My wife is an amazing person. No, she is not standing over my shoulder as I type this.

For more than 10 years she, along with her sister, were the primary caregivers for their mother. Actually, these two only children began their round-the-clock care of their parents further back as they cared for their father in his last days when he suffered a devastating stroke.

The tell-tale signs of dementia were already bubbling to the surface for their mom while her husband languished in a hospital bed. I can recall visiting my father-in-law at the hospital immediately after his stroke and seeing his wife calmly sitting in a chair reading a paper like it was a Sunday afternoon. She would lower the paper, look over at the bed and ask her daughters who that man in the bed was.

They had been married for more than 50 years.

The next instant, she would be weeping deeply in a moment of clarity to the actuality of the situation in that hospital room.

Having my own mother and sister fallen from dementia, I could understand the pain my wife was suffering but I could not alleviate it. That being said, she and her sister were determined to keep their mom safe and cared for within the confines of her own home. The rare moments of clarity became fewer in those first years of care until they vanished altogether. It did not matter to my wife and her sister. They never wavered from the daily tasks they had taken upon themselves.

This herculean task came to an end just before Easter when their mother passed away peacefully in her sleep at the age of 101.

I could see the passing of a 101-year-old woman with little quality of life as a blessing. My wife and her sister only saw their mom … and now she was gone. There would be no more 24/7 care, no more management of her health, and no more opportunities for them to put the hands and heart of God into practical acts of love. They are now dealing with a void that will never be filled completely.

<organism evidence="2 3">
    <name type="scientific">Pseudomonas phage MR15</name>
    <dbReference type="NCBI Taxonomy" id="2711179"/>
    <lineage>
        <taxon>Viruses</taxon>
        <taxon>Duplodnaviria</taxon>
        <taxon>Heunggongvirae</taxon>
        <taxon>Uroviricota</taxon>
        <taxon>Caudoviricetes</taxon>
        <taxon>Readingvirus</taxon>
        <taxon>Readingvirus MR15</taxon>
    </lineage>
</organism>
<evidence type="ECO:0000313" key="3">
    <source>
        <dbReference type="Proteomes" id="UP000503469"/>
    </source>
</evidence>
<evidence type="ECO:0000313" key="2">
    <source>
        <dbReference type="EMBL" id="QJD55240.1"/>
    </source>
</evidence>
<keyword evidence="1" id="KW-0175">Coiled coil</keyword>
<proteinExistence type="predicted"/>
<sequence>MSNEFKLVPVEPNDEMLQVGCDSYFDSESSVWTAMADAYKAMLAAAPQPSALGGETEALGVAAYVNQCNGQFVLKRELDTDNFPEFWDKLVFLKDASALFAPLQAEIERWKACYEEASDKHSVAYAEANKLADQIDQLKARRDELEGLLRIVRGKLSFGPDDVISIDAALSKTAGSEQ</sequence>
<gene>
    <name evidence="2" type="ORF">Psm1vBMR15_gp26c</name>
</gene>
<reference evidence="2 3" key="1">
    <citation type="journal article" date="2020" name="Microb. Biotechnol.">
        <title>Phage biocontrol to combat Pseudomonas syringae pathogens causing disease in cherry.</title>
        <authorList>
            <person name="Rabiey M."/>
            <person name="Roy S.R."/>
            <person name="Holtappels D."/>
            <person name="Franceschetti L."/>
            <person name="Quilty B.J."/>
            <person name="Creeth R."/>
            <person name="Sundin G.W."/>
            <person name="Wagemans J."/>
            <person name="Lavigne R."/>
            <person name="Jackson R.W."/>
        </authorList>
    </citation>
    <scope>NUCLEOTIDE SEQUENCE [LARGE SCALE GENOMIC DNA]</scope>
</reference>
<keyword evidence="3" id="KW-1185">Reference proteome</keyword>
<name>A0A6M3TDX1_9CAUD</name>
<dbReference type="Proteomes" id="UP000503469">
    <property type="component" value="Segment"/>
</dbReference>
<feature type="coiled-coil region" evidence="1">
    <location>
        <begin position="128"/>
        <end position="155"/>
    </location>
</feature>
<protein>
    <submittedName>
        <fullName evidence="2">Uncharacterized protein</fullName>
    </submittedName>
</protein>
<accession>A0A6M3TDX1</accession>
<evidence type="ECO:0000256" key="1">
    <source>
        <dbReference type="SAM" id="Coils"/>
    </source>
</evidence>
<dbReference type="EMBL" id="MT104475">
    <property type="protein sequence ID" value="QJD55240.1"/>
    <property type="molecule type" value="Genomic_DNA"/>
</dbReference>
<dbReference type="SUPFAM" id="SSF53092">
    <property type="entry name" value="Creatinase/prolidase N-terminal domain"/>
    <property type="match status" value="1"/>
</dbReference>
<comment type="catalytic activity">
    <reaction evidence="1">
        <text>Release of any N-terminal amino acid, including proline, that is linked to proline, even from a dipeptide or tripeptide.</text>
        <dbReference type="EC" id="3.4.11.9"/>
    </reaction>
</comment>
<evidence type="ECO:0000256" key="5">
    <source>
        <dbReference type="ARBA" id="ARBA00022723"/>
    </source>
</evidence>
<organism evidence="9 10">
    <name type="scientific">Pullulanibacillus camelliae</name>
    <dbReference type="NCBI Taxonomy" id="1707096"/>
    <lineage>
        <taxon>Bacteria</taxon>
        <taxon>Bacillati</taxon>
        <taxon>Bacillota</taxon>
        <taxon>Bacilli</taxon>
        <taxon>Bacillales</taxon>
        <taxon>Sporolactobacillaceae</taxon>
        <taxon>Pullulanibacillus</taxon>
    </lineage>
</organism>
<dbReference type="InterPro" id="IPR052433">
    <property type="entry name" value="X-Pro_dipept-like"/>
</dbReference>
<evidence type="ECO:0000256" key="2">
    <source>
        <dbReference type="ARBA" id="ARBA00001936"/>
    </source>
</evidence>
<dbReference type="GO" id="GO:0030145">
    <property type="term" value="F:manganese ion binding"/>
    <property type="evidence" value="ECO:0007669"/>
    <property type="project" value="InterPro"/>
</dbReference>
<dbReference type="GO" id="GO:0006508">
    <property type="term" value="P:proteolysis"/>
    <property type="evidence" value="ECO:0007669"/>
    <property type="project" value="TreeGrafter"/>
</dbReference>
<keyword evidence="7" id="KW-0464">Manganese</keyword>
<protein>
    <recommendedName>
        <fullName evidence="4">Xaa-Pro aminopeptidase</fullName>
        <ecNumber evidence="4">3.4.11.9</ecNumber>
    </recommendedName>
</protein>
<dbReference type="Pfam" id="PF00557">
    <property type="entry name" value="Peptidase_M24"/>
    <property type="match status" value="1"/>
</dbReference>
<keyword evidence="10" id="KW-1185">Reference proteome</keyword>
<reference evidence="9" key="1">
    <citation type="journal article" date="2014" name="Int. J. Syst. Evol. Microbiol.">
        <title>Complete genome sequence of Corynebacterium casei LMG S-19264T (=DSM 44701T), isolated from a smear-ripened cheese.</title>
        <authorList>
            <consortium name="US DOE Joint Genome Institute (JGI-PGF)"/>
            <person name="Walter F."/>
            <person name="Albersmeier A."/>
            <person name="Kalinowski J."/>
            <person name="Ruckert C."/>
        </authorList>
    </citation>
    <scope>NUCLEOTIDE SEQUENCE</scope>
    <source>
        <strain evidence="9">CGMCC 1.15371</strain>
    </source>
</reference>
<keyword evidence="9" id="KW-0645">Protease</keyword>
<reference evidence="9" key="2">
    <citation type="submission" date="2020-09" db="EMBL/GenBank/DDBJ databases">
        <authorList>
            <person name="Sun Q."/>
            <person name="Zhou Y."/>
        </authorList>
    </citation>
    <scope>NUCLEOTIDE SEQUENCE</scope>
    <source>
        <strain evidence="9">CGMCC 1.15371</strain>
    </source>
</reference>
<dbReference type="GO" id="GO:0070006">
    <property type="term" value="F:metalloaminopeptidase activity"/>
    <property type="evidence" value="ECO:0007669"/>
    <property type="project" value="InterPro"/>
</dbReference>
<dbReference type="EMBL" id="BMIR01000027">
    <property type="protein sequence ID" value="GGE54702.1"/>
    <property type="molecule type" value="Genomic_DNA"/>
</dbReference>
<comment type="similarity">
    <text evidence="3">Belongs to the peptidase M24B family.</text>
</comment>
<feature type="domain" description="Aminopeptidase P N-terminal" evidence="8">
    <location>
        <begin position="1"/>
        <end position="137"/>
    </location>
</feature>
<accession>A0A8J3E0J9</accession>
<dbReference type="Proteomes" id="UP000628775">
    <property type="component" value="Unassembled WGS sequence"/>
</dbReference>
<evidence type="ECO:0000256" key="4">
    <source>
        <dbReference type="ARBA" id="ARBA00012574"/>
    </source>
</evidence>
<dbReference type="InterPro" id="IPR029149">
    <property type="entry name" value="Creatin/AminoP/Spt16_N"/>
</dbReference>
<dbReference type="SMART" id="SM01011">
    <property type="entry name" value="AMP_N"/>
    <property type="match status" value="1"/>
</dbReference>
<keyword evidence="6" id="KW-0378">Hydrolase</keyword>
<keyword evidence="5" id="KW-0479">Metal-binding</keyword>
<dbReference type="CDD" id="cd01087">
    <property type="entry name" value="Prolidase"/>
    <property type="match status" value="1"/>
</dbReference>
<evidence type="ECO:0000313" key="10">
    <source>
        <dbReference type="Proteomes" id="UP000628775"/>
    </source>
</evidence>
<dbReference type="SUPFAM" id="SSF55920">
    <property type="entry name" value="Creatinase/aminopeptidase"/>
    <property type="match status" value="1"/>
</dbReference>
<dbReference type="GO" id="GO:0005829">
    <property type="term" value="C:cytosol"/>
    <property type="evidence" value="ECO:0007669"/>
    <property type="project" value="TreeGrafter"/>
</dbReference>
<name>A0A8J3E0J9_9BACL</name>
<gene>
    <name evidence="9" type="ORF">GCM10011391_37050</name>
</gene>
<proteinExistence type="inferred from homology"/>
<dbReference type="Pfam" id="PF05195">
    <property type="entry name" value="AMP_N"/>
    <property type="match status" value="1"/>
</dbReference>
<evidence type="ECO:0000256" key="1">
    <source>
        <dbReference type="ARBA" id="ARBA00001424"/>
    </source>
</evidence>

They will have the memories of the fine funeral they gave their mother, though. It was a process made a lot easier in both the spiritual and practical realms with my brother being a bishop. I have always thought funerals are a little harder when the priest does not know the deceased and either makes stuff up or they get the name wrong.

Since my mother-in-law was unable to attend Mass for so many years, she was not really connected to the parish from which her funeral was held. If the process with the parish was more functionary than pastoral, then it was another reason why we have to keep praying for vocations so the priests we have aren’t carrying double and triple the workload.

My wife and her sister patiently and dutifully served their mother’s needs without complaint for over a decade. It was not easy. Their commitment continued after her death as they planned a funeral that would be holy and meaningful in a time of sorrow. My contribution to that process was picking up the phone and calling my brother the bishop and asking for help.

There are a lot of big issues going on in the world and within our culture, and the Church dealing with one kind of crisis or another is par for the course. It is easy to lose our focus and find ourselves in the weeds on ecclesiastical or political issues.

That is when we should recount the little miracles in our lives. I will hold fast to the memory of how faithful and sacrificial my wife’s love for her mother was and what an example she showed to me, our adult children, and our little grandson.

I don’t doubt that God took notice as well.